Blessed are the Poor

“Blessed are the poor” — those four words are said by Jesus in his famous Sermon on the Mount in Luke, and they don’t go down easy.  What does it mean?

I was in a debate in which we considered this hypothetical situation: imagine that all the wealth in the world were collected in one place and evenly redistributed to everyone.  At this starting point, would we stay an egalitarian society for long?  I argued no: the formerly poor would find new ways to squander their wealth, while the formerly rich would invest and build it.  For wealth is not just money, but also education, culture, habits, and networks.  The rich aren’t just rich by accident — they (we) have spent a lifetime learning how to accumulate wealth.  Of course, there are different ways of doing so, which led me to draw up the above 2×2 matrix.  Conservatives often point to the upper-left and lower-right corners of the matrix, saying that anyone can pull themselves out of poverty with a combination of hard work and frugality.  The implication is that the poor are bad people for not doing so.  But that conveniently ignores the lower-left corner.  I would argue that anyone who is considered money-rich by any measure has committed at least one of the “bad” things in that list.  For anyone living in the U.S. — rich by the world’s standards — that would be #3, profiting from our nation’s forefathers who first took lands from the Native Americans and then set up a series of dictatorships to ensure a steady supply of resources.  Is it any wonder that Jesus also said it’s harder for a rich man to enter the kingdom of God than a camel to pass through the eye of a needle?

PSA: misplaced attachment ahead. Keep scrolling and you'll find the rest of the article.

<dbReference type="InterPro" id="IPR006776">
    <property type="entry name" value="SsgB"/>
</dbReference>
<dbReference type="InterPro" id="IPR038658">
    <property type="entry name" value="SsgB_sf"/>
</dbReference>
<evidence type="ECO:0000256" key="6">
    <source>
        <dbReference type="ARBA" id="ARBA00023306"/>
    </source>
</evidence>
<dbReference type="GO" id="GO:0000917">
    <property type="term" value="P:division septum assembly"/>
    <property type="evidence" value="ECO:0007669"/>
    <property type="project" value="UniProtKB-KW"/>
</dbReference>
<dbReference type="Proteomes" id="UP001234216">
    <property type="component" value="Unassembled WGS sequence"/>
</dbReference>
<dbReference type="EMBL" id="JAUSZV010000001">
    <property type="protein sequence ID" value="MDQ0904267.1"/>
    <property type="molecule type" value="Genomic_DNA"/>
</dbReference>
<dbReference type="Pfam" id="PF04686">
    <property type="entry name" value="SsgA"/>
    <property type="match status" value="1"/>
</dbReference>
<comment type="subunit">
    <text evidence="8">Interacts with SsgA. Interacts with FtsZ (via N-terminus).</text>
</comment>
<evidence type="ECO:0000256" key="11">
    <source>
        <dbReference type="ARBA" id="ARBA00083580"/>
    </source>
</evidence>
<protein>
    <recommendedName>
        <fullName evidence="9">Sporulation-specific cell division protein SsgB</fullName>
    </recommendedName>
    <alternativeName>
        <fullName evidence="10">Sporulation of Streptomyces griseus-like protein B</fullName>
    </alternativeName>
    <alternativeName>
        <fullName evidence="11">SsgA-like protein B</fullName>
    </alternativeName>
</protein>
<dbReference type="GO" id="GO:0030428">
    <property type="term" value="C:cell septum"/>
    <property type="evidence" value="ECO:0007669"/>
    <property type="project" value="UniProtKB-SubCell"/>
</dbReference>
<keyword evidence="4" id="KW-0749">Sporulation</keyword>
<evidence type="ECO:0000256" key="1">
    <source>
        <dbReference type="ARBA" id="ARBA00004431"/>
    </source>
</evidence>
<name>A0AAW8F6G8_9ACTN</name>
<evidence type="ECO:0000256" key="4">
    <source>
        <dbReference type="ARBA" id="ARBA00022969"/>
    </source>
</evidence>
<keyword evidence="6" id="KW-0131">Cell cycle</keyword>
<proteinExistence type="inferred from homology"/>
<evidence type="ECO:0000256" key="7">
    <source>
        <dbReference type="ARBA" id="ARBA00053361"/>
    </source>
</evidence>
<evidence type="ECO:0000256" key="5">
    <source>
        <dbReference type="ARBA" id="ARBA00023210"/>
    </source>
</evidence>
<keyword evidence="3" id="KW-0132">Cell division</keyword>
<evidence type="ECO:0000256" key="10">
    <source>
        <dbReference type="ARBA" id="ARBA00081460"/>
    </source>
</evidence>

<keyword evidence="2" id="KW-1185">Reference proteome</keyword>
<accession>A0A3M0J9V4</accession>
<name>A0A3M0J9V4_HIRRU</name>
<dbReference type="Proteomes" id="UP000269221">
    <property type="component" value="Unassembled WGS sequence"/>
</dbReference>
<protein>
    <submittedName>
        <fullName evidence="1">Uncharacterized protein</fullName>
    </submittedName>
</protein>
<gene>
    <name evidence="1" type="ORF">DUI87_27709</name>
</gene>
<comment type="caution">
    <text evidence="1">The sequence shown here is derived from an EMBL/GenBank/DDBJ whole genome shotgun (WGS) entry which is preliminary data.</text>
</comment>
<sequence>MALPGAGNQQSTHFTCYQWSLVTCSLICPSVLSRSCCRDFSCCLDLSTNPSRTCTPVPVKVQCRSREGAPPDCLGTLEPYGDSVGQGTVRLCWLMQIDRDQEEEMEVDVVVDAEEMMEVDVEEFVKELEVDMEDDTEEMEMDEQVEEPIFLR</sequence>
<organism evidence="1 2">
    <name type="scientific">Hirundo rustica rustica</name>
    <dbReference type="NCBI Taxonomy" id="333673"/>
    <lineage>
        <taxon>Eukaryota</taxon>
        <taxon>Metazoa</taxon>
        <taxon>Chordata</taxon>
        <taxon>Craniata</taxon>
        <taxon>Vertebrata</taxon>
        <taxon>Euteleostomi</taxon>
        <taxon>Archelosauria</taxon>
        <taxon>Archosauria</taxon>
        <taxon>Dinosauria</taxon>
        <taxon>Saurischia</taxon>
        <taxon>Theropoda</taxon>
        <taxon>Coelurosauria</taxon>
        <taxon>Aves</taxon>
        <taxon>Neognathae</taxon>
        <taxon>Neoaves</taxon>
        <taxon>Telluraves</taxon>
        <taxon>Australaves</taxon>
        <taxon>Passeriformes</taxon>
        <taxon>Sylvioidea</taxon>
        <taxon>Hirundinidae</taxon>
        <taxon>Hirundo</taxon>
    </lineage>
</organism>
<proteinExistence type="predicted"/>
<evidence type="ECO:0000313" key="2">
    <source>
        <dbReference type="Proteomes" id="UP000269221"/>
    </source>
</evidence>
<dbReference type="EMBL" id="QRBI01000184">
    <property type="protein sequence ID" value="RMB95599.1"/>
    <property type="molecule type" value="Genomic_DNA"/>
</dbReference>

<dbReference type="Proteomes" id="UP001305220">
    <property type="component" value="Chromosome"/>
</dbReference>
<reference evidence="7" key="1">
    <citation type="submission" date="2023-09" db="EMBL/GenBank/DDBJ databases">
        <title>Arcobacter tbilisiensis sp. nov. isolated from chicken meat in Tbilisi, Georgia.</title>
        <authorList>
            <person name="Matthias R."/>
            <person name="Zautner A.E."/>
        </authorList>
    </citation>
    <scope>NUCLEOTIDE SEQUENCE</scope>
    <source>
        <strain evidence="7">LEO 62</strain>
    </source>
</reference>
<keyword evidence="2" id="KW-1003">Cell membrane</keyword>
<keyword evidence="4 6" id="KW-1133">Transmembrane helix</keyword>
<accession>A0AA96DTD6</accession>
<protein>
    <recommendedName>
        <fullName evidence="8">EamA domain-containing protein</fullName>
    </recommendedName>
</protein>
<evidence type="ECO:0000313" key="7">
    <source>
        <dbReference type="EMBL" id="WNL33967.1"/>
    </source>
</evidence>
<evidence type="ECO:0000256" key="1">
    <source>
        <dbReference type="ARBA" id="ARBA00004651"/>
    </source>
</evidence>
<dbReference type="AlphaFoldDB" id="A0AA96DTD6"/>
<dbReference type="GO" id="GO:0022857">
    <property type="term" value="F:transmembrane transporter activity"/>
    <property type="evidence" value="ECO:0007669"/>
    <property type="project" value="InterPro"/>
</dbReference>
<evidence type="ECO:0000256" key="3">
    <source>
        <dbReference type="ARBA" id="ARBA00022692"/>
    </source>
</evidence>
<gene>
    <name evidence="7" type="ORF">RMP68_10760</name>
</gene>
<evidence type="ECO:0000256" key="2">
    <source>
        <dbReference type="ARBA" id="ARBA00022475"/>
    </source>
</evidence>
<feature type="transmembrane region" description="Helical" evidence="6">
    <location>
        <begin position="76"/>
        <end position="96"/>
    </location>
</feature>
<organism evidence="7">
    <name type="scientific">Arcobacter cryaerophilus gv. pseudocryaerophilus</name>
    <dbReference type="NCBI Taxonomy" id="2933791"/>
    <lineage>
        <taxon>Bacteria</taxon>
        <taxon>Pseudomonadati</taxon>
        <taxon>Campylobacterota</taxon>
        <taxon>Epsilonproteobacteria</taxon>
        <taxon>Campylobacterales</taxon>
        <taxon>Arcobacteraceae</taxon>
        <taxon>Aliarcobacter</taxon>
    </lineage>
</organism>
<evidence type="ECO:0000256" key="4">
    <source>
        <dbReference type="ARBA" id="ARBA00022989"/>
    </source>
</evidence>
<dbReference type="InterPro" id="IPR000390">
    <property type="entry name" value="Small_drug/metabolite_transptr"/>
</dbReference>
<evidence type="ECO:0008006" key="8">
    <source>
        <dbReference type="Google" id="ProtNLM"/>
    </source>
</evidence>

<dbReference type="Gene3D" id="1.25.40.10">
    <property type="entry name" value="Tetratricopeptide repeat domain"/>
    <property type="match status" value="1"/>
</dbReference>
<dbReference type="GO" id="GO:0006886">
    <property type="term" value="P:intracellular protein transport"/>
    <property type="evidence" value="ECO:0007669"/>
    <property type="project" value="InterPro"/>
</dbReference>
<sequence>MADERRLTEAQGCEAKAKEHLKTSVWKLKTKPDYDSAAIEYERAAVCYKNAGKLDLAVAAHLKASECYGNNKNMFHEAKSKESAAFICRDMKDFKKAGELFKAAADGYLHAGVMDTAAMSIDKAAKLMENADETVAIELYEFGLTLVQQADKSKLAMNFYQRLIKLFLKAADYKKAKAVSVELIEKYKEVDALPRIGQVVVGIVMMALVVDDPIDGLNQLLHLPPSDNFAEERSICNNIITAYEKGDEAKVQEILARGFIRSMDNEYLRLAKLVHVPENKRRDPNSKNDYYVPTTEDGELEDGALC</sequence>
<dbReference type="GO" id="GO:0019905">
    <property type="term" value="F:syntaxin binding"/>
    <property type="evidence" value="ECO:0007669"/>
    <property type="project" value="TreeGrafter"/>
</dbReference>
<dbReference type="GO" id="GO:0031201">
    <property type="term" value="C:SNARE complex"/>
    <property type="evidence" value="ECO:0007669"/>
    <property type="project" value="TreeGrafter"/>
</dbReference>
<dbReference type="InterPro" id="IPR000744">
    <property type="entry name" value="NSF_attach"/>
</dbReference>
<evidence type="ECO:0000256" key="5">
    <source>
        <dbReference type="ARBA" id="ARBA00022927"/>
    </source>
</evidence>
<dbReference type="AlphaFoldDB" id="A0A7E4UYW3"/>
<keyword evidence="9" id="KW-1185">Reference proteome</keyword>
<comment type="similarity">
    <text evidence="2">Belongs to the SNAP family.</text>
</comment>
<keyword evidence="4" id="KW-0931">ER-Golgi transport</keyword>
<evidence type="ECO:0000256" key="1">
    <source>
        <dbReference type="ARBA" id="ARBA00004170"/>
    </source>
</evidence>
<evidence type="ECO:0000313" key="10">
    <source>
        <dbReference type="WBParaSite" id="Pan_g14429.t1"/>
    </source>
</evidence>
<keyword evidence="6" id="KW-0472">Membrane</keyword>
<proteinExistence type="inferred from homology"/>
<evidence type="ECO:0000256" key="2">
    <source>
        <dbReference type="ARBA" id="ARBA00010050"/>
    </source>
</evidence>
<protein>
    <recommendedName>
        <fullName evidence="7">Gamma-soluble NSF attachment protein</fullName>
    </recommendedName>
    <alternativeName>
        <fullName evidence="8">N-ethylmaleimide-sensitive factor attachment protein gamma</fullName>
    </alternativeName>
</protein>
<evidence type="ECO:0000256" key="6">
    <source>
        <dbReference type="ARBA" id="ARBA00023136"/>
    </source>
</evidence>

How does one make it into the “Blessed are the poor” category then?  Living lazy and squandering money as listed in the lower-right go against common sense and just about the entire book of Proverbs.  That leaves only the top-right corner.  Don’t be attached to what you have.  Sell your stuff.  Be “poor”.  Live simply.  Give generously.  And follow Jesus.

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7 thoughts on “Blessed are the Poor

  1. the SOTM is commonly thought to apply to Christians; imo, because of Matt 6:14-15, i think it cannot. i encourage you to consider a minority viewpoint…

    …the SOTM is very clearly directed toward Jewish people of Jesus’ day (many references to the Law, the scriptures, etc). but these people had confidence in the Law for their salvation, not Jesus. this is their undoing, and Jesus begins to fix it in the SOTM.
    …in the SOTM, Jesus is ‘raising the bar’…it is God Himself giving them a ‘new and higher standard…a more difficult Law’…it is God essentially telling them that they all need to be 100% perfect, that the Mosaic Law is just not enough. Jesus is trying to destroy their confidence in works…to make it absolutely impossible that anyone will think their works are enough. this includes the Beatitudes.
    …this will, in turn, force them to despair of their works and seek God’s only solution – Jesus Christ.

    the story of the rich young ruler is similar. he was confident that he had followed all the commandments; Jesus knew he was not perfect. Jesus ‘raised the bar’ on the kid, and the kid despaired of his Law-keeping as a way to heaven. now open to a new hope, he might just be open to God’s only solution – Jesus Christ.

    Christian giving is different; you just give what you want to give. this might make you ask, “what do i want to give?”
    i believe the answer is in 2 Cor 9:7, “Each of you should give what you have decided in your heart to give, not reluctantly or under compulsion, for God loves a cheerful giver.” …the answer is that God has given you a heart that, cheerfully, actually wants to give already; connect to that heart and you will cheerfully give; don’t and you won’t. i think you may be connecting to that heart, brother; go for it! 🙂

    grace + peace,
    Lance
    ——